The ukulele, to me, is a very peaceful instrument because you can’t possibly strum an ukulele and be angry. It’s almost impossible. Just saying the name or saying “ukulele,” it’s hard to say that and not smile.
I remember when I first started playing it around town, and I’d be walking around the airport or walking around the city that I’m in with my ukulele case, and people would stop me, and they would ask me, “Hey, what’s in the case?” They’re expecting to hear, “Oh, a violin” or “a mandolin.” But when I say “ukulele,” their eyes just light up. They’ll look at me, “That’s, that’s a ukulele!” And then they’ll share some story of how their father or grandfather played the ukulele, or how they got married in Hawaii and there was this band that was playing and there was an ukulele player.
It gets people excited. It makes people happy. It triggers something in people’s minds, something that they associate good things with the instrument. That’s how I feel. I believe that if I had said, “Oh, this was a violin” or “a mandolin” or any other instrument, I think the conversation would have ended with just, “Oh, OK.” But with the ukulele, it’s a different story. You have a completely different connection with the person. It’s like people just let their guards down. They’ll let their guard down and just open up. I’m a total stranger to them. It’s fascinating.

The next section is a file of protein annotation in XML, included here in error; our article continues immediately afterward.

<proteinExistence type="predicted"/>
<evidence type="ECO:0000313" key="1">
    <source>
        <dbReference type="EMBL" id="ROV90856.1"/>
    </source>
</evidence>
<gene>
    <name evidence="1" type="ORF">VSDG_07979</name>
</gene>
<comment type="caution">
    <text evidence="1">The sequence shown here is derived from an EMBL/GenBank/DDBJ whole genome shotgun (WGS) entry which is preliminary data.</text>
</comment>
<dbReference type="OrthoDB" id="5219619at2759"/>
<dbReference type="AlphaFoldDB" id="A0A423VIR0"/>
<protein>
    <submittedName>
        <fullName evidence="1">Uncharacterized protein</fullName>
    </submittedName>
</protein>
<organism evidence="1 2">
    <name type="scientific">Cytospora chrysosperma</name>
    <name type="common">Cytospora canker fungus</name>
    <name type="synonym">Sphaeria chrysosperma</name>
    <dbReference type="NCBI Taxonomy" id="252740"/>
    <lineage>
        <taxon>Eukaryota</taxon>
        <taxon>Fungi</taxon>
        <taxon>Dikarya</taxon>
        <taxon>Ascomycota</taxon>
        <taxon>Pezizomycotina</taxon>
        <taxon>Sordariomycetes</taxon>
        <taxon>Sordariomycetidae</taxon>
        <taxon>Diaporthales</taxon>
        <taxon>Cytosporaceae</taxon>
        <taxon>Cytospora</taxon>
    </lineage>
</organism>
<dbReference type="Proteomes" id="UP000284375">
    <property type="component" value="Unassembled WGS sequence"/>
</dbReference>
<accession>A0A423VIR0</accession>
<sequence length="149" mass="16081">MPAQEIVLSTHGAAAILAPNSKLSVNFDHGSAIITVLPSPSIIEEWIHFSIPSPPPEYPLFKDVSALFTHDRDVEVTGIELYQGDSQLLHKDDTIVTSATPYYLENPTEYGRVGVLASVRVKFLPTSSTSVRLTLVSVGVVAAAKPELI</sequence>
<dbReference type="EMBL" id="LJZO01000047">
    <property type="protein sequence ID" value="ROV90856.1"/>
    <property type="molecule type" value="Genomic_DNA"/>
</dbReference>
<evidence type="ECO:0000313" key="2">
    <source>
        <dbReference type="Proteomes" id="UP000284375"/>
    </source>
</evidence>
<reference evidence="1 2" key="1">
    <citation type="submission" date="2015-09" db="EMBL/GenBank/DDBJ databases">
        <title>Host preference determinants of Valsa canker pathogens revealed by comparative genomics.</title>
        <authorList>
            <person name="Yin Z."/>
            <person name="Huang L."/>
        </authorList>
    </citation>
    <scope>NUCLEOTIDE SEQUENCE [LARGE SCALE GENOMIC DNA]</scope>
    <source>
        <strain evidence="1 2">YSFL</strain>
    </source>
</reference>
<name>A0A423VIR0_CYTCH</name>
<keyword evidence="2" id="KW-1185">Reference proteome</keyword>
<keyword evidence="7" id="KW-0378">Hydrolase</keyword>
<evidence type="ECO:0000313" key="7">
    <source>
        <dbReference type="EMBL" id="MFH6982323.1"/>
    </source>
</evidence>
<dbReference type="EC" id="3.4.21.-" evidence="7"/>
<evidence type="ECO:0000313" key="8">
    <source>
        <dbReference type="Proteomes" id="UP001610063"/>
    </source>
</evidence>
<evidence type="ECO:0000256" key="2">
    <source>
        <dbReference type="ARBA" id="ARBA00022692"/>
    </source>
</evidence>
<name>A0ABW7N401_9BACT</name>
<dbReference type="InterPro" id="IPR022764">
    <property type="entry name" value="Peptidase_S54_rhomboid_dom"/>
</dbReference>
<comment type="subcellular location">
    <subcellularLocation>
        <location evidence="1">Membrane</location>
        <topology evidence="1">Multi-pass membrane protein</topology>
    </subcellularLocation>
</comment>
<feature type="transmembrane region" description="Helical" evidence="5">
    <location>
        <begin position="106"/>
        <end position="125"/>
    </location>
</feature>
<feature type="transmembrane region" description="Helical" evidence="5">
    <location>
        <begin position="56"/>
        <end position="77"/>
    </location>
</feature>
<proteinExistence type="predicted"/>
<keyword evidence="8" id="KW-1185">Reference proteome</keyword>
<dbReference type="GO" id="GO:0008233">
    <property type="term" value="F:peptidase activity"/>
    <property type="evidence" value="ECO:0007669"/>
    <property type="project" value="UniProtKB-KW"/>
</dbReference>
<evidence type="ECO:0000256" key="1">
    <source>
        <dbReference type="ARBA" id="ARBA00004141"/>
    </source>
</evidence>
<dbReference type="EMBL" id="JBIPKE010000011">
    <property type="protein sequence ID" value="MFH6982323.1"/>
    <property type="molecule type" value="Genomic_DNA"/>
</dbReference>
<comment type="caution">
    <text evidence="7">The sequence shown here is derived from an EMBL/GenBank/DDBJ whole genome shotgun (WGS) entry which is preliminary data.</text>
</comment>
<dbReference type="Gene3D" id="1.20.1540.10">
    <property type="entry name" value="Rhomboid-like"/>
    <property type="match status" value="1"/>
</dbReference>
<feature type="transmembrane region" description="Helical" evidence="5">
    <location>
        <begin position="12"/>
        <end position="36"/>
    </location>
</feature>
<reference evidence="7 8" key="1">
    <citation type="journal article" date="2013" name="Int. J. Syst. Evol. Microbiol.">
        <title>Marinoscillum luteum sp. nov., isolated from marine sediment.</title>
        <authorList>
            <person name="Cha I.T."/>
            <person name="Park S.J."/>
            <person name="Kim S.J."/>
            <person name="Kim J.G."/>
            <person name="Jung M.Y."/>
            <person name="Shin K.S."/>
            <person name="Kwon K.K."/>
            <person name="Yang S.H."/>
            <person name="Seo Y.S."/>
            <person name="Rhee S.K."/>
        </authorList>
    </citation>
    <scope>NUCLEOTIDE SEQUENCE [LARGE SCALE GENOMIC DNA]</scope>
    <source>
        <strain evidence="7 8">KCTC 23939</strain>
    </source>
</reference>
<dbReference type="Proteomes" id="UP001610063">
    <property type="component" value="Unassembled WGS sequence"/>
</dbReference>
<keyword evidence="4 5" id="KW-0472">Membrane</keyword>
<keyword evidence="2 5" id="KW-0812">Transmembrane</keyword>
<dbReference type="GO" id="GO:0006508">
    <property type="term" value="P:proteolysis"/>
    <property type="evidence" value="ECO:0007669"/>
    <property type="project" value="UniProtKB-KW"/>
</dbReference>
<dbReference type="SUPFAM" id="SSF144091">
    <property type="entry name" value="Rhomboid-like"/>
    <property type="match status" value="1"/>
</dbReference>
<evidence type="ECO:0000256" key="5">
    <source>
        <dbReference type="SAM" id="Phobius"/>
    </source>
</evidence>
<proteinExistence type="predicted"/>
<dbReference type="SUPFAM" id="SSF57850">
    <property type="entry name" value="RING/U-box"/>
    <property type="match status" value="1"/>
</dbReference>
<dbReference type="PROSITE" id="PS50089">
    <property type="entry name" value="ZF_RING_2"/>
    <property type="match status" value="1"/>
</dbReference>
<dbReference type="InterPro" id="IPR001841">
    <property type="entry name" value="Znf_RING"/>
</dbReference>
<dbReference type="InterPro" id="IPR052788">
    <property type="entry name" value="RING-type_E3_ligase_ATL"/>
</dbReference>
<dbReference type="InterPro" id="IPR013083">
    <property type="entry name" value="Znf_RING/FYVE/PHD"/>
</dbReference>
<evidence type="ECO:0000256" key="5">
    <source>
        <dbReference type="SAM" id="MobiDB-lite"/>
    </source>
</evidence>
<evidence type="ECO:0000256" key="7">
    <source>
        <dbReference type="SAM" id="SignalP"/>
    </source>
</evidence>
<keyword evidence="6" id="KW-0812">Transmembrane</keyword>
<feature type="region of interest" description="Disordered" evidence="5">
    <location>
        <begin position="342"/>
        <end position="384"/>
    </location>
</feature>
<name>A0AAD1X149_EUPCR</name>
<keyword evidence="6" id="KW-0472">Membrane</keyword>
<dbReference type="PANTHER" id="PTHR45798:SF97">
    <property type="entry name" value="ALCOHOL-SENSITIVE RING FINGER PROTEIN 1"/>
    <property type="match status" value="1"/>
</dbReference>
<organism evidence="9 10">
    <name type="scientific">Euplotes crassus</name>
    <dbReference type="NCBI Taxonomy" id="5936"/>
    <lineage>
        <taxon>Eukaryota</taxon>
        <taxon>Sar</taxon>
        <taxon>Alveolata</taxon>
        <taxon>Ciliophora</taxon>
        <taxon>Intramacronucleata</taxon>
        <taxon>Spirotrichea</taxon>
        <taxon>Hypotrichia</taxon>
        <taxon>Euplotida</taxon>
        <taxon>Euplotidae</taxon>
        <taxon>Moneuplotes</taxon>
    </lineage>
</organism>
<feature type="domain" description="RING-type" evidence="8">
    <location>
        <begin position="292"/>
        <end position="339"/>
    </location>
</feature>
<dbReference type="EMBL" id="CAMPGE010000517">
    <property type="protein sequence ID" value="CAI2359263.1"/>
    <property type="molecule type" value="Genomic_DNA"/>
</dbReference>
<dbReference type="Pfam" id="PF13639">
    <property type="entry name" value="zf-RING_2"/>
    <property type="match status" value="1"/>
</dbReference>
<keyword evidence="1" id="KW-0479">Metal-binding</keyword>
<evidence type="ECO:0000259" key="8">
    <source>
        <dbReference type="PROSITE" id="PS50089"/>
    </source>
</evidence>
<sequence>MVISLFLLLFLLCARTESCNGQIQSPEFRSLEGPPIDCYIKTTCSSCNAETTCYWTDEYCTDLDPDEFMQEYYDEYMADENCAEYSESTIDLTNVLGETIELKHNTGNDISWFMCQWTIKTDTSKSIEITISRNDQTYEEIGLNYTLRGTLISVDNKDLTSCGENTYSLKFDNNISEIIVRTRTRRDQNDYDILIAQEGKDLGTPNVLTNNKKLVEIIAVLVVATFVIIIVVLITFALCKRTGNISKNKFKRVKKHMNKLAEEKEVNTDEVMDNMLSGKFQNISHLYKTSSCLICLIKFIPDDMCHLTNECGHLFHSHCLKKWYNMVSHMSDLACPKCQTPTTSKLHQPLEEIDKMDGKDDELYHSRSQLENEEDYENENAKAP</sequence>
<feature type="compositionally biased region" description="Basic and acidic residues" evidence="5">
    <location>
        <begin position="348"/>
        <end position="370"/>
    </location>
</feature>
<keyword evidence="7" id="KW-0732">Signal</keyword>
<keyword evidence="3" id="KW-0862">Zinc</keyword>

I joke around a lot. I tell people if everyone played the ukulele, the world would be a better place. I really believe that, because when people are feeling good, and they’re happy, and they have no defenses up, then it’s one world, one love.